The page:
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International education forum kicks off in Nairobi

Education Cabinet Secretary Jacob Kaimenyi speaking on April 10, 2015 after attending artisan graduation at Kenya Technical Teachers Collage in Gigiri. PHOTO | JEFF

Education Cabinet Secretary Jacob Kaimenyi speaking on April 10, 2015 after attending artisan graduation at Kenya Technical Teachers Collage in Gigiri. PHOTO | JEFF

In Summary

  • According to the 2015 Global Monitoring Report, “Donors largely failed on their commitment to deliver aid more effectively.”
  • Head-teachers have also been forced to borrow funds and cutting down on feeding and crucial learning activities to survive due to delayed disbursement of free education cash.

The Education For All (EFA) Global Monitoring Report will be launched in Nairobi Tuesday Morning.

Education Cabinet Secretary Prof Jacob Kaimenyi will preside over the launch that will bring together key local and international stakeholders in the education sector.

The participants of the event, to be held at the Hilton Hotel, will discuss the successes and challenges of the last 15 years of the EFA movement.

The EFA Global Action Week is a worldwide annual campaign organised by the Global Campaign for Education (GCE) to raise awareness on Education for All. This year’s theme is, teaching and learning: Achieving quality for all.

There have been concerns that the achievement of the EFA goals suffered from the lack of financing by governments and donors while spending and expenditure on education has insignificantly changed since 1999.

According to the 2015 Global Monitoring Report, “Donors largely failed on their commitment to deliver aid more effectively.”

This is despite earlier commitments that no governments with a credible plan to achieve the EFA goals would be allowed to fail for lack of financing.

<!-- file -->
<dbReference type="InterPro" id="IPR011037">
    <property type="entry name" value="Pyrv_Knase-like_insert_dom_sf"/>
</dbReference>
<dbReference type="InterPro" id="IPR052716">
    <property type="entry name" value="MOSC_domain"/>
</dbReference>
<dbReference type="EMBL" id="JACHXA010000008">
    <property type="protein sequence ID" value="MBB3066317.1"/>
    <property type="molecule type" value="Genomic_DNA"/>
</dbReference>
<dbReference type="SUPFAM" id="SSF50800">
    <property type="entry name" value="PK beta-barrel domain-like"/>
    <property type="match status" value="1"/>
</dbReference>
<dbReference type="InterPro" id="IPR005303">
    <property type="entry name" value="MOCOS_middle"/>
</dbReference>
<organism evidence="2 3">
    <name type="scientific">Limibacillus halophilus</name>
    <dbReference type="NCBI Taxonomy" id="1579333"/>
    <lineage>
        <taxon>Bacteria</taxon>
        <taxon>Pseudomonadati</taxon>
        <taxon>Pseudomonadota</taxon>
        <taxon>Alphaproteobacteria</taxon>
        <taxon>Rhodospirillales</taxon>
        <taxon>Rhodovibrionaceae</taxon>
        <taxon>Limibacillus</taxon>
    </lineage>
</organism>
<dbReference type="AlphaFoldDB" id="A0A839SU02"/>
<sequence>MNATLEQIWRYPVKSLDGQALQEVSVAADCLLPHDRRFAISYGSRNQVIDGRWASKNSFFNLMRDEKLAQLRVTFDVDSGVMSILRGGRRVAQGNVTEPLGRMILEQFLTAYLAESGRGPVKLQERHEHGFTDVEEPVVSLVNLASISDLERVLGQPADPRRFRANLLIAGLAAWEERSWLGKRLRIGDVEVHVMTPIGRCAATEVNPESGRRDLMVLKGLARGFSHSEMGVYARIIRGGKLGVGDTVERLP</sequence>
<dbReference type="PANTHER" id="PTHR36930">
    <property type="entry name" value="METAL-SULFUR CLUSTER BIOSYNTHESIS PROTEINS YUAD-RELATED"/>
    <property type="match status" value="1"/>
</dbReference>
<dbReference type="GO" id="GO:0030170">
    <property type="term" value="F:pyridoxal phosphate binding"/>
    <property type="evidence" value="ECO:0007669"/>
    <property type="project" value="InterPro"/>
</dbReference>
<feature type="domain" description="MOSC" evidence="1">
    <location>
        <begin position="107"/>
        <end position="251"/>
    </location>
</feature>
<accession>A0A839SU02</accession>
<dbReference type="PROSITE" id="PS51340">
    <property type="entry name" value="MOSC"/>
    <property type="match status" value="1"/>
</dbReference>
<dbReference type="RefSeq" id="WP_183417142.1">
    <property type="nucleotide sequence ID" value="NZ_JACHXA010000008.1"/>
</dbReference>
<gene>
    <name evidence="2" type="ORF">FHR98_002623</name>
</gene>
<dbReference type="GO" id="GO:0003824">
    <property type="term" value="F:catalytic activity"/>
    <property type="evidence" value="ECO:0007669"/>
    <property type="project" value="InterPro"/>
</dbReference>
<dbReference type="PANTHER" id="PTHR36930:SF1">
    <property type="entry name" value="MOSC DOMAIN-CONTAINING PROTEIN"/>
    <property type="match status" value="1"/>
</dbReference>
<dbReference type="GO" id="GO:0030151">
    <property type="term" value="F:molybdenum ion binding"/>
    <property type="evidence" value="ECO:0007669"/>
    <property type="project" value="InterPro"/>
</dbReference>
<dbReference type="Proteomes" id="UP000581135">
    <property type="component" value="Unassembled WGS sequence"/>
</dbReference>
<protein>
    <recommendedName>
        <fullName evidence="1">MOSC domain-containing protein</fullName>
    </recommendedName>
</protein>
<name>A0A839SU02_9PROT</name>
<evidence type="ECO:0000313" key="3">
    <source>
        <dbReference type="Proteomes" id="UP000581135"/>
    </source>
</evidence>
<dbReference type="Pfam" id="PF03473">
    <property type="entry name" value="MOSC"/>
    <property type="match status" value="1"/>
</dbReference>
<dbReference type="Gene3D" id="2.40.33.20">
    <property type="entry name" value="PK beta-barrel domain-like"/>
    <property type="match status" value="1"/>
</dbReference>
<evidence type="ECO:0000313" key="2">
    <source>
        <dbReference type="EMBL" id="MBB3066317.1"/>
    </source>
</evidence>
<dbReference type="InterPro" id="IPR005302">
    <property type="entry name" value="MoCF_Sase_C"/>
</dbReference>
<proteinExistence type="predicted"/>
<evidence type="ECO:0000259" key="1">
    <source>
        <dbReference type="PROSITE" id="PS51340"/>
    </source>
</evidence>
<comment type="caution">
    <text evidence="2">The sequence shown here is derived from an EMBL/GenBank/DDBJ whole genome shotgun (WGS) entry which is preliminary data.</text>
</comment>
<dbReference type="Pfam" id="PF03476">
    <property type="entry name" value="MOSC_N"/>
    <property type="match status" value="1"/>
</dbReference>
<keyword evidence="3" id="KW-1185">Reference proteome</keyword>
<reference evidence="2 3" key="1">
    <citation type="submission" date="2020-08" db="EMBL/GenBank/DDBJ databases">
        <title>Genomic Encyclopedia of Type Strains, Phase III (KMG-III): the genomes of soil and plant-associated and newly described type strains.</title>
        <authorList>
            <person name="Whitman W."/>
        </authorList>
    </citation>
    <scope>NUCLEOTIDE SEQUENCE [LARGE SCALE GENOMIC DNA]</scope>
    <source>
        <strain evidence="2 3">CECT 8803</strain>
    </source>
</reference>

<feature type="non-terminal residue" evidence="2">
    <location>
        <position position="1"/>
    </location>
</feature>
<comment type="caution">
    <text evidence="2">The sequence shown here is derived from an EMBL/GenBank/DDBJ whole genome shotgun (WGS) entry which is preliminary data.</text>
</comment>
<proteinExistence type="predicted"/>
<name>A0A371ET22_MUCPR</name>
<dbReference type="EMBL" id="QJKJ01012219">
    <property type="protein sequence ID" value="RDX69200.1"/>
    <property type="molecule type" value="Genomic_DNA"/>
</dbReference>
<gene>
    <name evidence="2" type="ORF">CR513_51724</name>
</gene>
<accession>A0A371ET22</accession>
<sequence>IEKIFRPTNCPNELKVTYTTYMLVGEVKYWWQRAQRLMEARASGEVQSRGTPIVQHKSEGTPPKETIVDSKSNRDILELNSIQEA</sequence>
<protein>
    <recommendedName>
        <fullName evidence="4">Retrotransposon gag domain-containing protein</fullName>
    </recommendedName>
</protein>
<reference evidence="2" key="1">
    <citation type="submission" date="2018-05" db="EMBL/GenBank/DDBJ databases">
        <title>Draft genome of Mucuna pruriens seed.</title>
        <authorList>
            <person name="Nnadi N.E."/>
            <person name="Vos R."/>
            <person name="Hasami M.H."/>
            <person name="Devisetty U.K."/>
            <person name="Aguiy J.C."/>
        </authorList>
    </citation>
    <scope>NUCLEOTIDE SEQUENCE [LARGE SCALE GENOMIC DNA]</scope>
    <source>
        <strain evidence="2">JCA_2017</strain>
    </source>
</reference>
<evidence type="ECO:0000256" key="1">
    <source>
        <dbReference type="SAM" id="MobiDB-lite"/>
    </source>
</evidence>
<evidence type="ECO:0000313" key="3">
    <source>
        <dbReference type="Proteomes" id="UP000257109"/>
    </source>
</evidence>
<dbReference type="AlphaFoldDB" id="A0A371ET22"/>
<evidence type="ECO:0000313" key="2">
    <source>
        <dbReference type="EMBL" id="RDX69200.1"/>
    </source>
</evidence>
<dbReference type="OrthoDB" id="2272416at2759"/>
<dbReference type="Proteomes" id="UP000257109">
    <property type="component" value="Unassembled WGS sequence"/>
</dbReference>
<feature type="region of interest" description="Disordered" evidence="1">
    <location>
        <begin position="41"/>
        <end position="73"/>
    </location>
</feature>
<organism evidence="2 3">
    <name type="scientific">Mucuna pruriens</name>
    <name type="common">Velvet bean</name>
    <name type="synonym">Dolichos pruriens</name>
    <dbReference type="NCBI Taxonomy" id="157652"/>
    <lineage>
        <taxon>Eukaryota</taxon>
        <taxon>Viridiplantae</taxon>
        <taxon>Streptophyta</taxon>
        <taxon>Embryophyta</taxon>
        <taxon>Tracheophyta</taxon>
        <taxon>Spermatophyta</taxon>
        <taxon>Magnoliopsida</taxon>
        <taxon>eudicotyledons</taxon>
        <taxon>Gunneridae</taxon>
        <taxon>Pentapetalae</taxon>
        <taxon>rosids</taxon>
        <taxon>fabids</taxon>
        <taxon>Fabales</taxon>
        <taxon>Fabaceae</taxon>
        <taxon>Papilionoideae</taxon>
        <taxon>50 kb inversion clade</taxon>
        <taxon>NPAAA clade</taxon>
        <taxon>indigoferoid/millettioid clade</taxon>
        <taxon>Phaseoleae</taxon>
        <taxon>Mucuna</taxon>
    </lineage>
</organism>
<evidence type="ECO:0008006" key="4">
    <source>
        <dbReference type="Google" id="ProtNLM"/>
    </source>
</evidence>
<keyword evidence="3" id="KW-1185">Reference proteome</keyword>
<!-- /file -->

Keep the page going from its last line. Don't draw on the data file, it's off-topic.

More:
FREE EDUCATION

The report observed that low priority placed on investment in education has contributed to the failure to attain goals that the global community set itself to achieve in 2015.

These challenges are particularly common in developing countries. Kenya for instance, had a success story when the free education programme was started in 2003. The number of pupils enrolled in primary schools has almost doubled, from the time the programme was introduced.

It is however disturbing that thousands of pupils who sat their Kenya Certificate of Primary Education examination, have repeatedly missed places in secondary schools. The transition to secondary remains a big problem facing the Free Primary Education Programme.

Head-teachers have also been forced to borrow funds and cutting down on feeding and crucial learning activities to survive due to delayed disbursement of free education cash.

The report’s findings on the global picture of the education sector, are a pointer that the next education agenda should more clearly emphasize quality and equity. This is because equity in access and in the quality of education remain a huge problem.

“Education is a right, yet it is still denied to 72 million children who are out of school and to 759 million adults who are not able to read and write,” the Global Monitoring Report states.

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